Monday, 31 October 2011


Why would a carton of Grapefruit juice which could be bought, along with two more, for £5 now be part of a trio that costs £6? Inflation is why. It's rather alarming haven't you found? A few posts ago, I think I told you that I purchased a loaf of bread for £1.65 a few yards from where I had rented a flat for £5 a month when I first worked in London. Since that Damascene experience, I have been alert to the increasing nonsense of what things cost currently. One can't buy a birthday card for less than £1 and anything one would want actually to offer one's friends could be double that. When I worked out of London Airport the flying world was plagued by what were called "creeping delays". This disingenous phenomenon was always presented with wide-eyed innocence ."Pan American World Airways announces a delay to Flight number 101 to New york. A further announcement will be made in thirty minutes." "Due to technical difficulties there is a further delay to Flight 101. A further announcement etc etc." You get the idea. Call it creeping or call it inflated there was to be an indeterminate delay to their flight and passengers were helpless to do or know anything more than that. As time went on, there would certainly be an inflation of their impatience. Now, why did that come to mind? Well, I don't always know. This time, however, I do know. I was thinking about what used to be known as Stewardesses, now called Cabin Crew. These young women had to conform to certain weight restrictions. Not in their hand baggage, silly, in their persons. The idea was that there be no danger of them brushing in to aisle-seat passengers by reason of inflated girth. Can you imagine getting away with that now? In some Airlines a pipe cleaner would have difficulty in avoiding the aisle-seat passenger. Political Correctness, Equality and Ethics rule the skies as well as the rest of the world. And no bad thing, I hear you cry.

My own experience of the effect of inflation is rather more mundane. It centres on the area between the top of my legs and my chest. See me sideways and I am 'D'shaped. There is no waist. This ballooning occured over-night. So much so that I hastily sought medical advice. Dear Reader, there is no medical explanation for it. The Good Doctor humoured me in looking in to it because, frankly, he didn't really believe it had appeared from one day to the next. The other day,in a Sale, I tried on a coat. The coat was too big but it was a bargain so... The sales person suggested I put a belt round it. Where? There is nowhere to support a belt, nothing on which it may rest. There have to be hips, pre-supposing a waist, to support a belt. Although I could manage without new clothes for the remainder of my days, some things do need replacing and an inflated view of the importance of appearance for an old lady means that I can't be seen in the usual shabby stand-by another moment. I did buy the coat, as much to confuse the sales-person as for any more rational reason (tautology?) but I shall be seriously uncomfortable with its flapability quotient. There you have it: inflated prices make it very challenging to find suitable winter cover for an inflated waistline. C u soon. Prynhawn da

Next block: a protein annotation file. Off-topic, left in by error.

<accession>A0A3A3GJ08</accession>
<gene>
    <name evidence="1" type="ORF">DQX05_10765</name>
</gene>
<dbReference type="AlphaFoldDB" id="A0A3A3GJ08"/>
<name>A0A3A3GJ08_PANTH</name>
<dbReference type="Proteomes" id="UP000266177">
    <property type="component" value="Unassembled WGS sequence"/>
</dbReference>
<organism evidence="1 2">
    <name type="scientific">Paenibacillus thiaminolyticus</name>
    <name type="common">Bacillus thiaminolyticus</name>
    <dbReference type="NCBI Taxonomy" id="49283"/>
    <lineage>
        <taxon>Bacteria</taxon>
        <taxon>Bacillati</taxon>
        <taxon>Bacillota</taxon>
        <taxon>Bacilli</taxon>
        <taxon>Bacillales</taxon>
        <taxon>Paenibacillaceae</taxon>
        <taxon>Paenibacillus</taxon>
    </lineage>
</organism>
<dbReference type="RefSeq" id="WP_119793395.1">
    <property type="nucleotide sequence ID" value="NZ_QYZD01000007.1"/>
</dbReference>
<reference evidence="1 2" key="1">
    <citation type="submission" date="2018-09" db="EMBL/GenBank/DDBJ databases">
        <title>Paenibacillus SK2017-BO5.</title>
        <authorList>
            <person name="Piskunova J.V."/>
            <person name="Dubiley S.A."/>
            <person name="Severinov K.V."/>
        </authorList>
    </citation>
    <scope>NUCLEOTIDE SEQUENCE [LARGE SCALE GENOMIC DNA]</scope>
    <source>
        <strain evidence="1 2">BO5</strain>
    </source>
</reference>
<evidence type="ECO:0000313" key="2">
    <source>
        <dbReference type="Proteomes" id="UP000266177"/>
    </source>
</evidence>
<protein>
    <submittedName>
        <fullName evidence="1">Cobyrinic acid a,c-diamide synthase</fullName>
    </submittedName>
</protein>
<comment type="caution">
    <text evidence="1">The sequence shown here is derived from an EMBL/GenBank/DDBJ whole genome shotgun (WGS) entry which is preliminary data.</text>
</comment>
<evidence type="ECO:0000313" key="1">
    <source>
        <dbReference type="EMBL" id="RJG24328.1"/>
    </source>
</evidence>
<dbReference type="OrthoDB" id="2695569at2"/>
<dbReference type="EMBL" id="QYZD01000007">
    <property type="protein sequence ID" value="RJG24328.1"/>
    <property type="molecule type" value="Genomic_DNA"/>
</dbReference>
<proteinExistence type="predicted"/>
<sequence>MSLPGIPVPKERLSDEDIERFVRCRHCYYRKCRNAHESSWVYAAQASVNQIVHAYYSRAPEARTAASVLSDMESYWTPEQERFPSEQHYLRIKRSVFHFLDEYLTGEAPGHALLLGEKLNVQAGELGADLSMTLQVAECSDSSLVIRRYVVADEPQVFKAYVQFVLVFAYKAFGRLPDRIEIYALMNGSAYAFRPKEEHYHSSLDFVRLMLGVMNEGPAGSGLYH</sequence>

Sunday, 23 October 2011


Before committing myself to this title, I looked at the catalogue to see if I had used it already. Pithy titles do present themselves but it is not a good look for a blog for them to be too repetitious. I havent, (used it before that is), but I did learn that this will be the one hundred and twentieth post. Thank you for your continuing constancy and,I hope, interest. Anyway, what exercised my thoughts this time was the invisibility of the elderly. I have become so used to it that it has become the backdrop to everyday life, the backdrop you don't notice until someone knocks it down and builds something else in its place. Indeed, my senses dived in to disbelief only yesterday when I crossed a road I have crossed more times than you have looked at the moon to see, opposite me, well, nothing. A whole block of buildings, shops I have known all my London life, gone, disppeared, no more. A building site had taken its place. Something in the quality of light had changed, too. A sense of outrage crept in. No-one warned me, no-one asked me, no- one wondered if I could tolerate a change in vista, a loss of the known, as if I were invisible. Of course, in that regard, not only would I have been invisible, but also non-existant. What impinges on my daily life has rather more of a nuisance quality. Take the Post Office, for instance. I actually purchased a stick which converts in to a seat expressly for use in the Post Office, for the queues in the Post Office, anyway. It's true: that's exactly why I bought the thing. I sit there, propped, dragging it slowly with me as the queue snakes forward, well tortoises forward. Sometimes, on a brave day,I might note the back of the person in front of me, move to the front and sit, motionless, until the back has its turn and then take mine.